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monomanual - Monopoly Manual Purpose of the Module You will...

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Monopoly Manual Purpose of the Module You will have to use information about the demand for the product and the firm’s costs to maximize long run profits for the firm by choosing the best level of production. Figure out how the firm’s costs change as its level of production changes, how its revenues change as its production changes, and how profits are affected by cost and revenue changes. There are not natural monopolies with no government control or regulation, but the principles governing successful profit maximization that apply in other kinds of markets apply in this one. You need to use marginal analysis. “Should I produce the next unit?” and “Should I have produced the previous unit?” As long as you keep getting an affirmative answers to these questions, you should continue to raise production. The first part will allow you to figure out how the unregulated monopoly firm would act -- how much it would produce and what it would price it would charge. then you can see how two different forms of government regulation could affect the firm’s output and price. You will need to compare the results of regulation with the firm’s unregulated choices and consider who gains and who loses from regulation. The Model Price (P) At a given moment in time the market price = $ that will be paid in the market for one unit of the product. Every unit sold will be sold at this price. Marginal Revenue In a monopoly the firm must lower the price to sell additional units of the product. As a result, when the firm sells another unit it gets less than the last unit sold. As a result the marginal revenue from selling another unit is less than the price of the product. Note that when very small quantities are being sold the loss from selling previous units is small (since there are few units). In this module entry of quantities smaller than 12 (thousand) gives results in which price looks as if it is equal to marginal revenue, because the difference between the two is less than the rounding error (both are reported to four decimal places). Average Total Cost (ATC) ATC=TC/Q. Since this module assumes that the monopoly firm is acting in the long run, all costs are variable and there is are no fixed costs, so there is no distinction between ATC and average variable cost (AVC). Thus, we will refer the ATC as AC.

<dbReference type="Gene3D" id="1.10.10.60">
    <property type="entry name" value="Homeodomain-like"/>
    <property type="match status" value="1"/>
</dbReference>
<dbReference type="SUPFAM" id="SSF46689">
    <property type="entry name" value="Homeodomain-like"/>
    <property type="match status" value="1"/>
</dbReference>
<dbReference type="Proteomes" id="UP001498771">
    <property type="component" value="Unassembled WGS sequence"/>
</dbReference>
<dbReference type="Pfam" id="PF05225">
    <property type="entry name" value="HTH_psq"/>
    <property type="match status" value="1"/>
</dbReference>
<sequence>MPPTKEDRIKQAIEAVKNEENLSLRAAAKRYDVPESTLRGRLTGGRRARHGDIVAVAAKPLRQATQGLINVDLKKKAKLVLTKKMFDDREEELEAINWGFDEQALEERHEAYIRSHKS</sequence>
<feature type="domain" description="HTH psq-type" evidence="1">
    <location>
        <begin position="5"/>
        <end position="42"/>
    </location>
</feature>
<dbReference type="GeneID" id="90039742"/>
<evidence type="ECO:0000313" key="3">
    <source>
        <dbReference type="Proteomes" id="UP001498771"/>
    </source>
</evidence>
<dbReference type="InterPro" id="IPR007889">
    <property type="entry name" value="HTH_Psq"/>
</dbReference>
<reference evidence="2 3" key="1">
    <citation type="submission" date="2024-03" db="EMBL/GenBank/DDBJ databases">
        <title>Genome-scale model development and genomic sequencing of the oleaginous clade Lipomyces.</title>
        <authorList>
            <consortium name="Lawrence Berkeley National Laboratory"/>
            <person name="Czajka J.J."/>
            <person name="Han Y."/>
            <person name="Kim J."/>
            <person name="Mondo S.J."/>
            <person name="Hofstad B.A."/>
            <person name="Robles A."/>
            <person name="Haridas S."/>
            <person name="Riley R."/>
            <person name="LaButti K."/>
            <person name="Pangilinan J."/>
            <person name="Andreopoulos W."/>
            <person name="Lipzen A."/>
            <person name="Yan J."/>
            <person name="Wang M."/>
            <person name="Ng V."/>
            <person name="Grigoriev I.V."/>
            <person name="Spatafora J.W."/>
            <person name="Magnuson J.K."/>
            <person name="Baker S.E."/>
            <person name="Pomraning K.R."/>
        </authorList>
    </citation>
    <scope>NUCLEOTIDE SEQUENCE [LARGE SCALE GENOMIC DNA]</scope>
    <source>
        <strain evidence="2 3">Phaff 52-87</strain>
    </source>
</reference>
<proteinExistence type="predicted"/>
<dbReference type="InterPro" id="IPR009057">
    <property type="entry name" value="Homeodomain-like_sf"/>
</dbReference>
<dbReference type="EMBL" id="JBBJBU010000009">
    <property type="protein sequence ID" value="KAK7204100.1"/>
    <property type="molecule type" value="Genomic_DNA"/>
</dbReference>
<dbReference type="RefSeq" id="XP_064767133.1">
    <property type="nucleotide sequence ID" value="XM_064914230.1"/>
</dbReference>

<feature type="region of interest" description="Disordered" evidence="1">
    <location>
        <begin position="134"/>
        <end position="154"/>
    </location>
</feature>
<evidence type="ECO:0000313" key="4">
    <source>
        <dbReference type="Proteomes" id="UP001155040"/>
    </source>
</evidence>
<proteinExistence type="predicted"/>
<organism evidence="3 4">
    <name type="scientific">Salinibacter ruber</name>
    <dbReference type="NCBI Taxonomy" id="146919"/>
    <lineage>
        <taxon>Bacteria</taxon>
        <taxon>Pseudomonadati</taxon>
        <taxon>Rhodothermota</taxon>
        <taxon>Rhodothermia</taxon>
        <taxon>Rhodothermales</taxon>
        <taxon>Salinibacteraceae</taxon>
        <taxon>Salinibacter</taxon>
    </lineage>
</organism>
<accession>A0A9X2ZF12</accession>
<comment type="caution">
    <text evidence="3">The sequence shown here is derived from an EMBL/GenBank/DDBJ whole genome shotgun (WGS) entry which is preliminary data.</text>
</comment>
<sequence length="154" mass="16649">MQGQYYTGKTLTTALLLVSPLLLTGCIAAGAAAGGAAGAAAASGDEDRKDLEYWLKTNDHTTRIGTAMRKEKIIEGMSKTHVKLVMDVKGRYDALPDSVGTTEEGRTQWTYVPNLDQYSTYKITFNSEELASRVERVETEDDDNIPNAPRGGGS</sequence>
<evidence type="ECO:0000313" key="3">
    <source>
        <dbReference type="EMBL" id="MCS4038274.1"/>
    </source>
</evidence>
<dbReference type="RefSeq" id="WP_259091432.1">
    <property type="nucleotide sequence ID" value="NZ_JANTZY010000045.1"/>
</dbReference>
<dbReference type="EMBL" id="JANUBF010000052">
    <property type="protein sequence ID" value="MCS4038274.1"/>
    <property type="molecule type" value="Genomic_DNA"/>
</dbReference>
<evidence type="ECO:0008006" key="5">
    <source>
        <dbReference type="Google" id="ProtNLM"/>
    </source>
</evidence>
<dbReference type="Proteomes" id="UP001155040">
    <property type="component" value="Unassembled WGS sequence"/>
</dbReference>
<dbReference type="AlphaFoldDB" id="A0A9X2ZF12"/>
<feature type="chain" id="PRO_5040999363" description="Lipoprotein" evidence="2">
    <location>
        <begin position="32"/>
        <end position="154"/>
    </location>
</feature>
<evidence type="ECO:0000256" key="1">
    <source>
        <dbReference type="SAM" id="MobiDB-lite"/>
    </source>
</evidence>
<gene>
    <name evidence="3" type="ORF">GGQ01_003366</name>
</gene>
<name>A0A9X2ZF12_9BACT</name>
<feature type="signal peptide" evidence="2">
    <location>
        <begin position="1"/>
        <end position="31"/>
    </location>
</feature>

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Entry Cost This is the cost to the firm of being in the market. Its presence represents a barrier to entry by new firms, which would start up at a low output level and, given the entry cost, have a higher ATC than the larger, existing, firm. This entry cost, even in the long run, plays a role similar to fixed cost. Examples of entry costs are initial advertising, construction of a transmission network to carry electricity, and a licensing fee to get the right to operate. Its presence is part of the explanation of the downward slope of the ATC curve, and for the firm having a monopoly. Entry cost is the cost that the monopoly must incur in order to serve the market in which
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monomanual - Monopoly Manual Purpose of the Module You will...

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